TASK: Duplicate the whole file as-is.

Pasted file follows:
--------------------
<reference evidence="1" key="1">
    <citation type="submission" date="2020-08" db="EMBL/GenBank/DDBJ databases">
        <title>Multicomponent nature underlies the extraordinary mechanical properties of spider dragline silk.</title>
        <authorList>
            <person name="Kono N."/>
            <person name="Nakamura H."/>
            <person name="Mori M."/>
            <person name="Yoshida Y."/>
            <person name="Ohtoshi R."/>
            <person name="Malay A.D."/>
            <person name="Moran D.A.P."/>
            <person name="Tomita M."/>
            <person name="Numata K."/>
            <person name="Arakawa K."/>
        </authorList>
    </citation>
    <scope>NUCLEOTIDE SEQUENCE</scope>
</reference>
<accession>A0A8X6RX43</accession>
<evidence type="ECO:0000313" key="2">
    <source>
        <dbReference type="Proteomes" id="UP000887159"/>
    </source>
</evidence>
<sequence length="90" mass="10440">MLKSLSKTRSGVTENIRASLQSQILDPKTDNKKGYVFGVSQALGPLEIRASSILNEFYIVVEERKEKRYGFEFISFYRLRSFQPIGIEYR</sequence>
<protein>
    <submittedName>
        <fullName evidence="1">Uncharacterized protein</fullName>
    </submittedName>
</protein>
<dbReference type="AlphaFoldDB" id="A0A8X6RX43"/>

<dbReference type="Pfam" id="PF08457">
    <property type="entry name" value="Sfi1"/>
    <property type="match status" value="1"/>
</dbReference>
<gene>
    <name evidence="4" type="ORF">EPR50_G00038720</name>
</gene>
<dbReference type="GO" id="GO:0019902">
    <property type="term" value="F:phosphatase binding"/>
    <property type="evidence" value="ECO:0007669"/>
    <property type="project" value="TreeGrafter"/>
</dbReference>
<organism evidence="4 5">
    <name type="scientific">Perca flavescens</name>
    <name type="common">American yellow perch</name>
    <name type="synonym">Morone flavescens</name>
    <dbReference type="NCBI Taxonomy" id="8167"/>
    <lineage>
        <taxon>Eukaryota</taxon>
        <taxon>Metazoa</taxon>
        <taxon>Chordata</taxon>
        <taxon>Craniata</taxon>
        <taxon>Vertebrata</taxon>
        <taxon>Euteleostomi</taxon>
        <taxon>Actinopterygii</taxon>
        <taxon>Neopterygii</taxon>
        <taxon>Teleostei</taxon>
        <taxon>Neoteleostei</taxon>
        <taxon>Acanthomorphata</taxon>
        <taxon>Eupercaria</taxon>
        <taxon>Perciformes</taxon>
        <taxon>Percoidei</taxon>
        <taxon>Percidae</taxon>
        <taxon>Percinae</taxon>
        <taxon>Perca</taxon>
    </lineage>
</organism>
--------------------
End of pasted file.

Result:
<reference evidence="1" key="1">
    <citation type="submission" date="2020-08" db="EMBL/GenBank/DDBJ databases">
        <title>Multicomponent nature underlies the extraordinary mechanical properties of spider dragline silk.</title>
        <authorList>
            <person name="Kono N."/>
            <person name="Nakamura H."/>
            <person name="Mori M."/>
            <person name="Yoshida Y."/>
            <person name="Ohtoshi R."/>
            <person name="Malay A.D."/>
            <person name="Moran D.A.P."/>
            <person name="Tomita M."/>
            <person name="Numata K."/>
            <person name="Arakawa K."/>
        </authorList>
    </citation>
    <scope>NUCLEOTIDE SEQUENCE</scope>
</reference>
<accession>A0A8X6RX43</accession>
<evidence type="ECO:0000313" key="2">
    <source>
        <dbReference type="Proteomes" id="UP000887159"/>
    </source>
</evidence>
<sequence length="90" mass="10440">MLKSLSKTRSGVTENIRASLQSQILDPKTDNKKGYVFGVSQALGPLEIRASSILNEFYIVVEERKEKRYGFEFISFYRLRSFQPIGIEYR</sequence>
<protein>
    <submittedName>
        <fullName evidence="1">Uncharacterized protein</fullName>
    </submittedName>
</protein>
<dbReference type="AlphaFoldDB" id="A0A8X6RX43"/>

<dbReference type="Pfam" id="PF08457">
    <property type="entry name" value="Sfi1"/>
    <property type="match status" value="1"/>
</dbReference>
<gene>
    <name evidence="4" type="ORF">EPR50_G00038720</name>
</gene>
<dbReference type="GO" id="GO:0019902">
    <property type="term" value="F:phosphatase binding"/>
    <property type="evidence" value="ECO:0007669"/>
    <property type="project" value="TreeGrafter"/>
</dbReference>
<organism evidence="4 5">
    <name type="scientific">Perca flavescens</name>
    <name type="common">American yellow perch</name>
    <name type="synonym">Morone flavescens</name>
    <dbReference type="NCBI Taxonomy" id="8167"/>
    <lineage>
        <taxon>Eukaryota</taxon>
        <taxon>Metazoa</taxon>
        <taxon>Chordata</taxon>
        <taxon>Craniata</taxon>
        <taxon>Vertebrata</taxon>
        <taxon>Euteleostomi</taxon>
        <taxon>Actinopterygii</taxon>
        <taxon>Neopterygii</taxon>
        <taxon>Teleostei</taxon>
        <taxon>Neoteleostei</taxon>
        <taxon>Acanthomorphata</taxon>
        <taxon>Eupercaria</taxon>
        <taxon>Perciformes</taxon>
        <taxon>Percoidei</taxon>
        <taxon>Percidae</taxon>
        <taxon>Percinae</taxon>
        <taxon>Perca</taxon>
    </lineage>
</organism>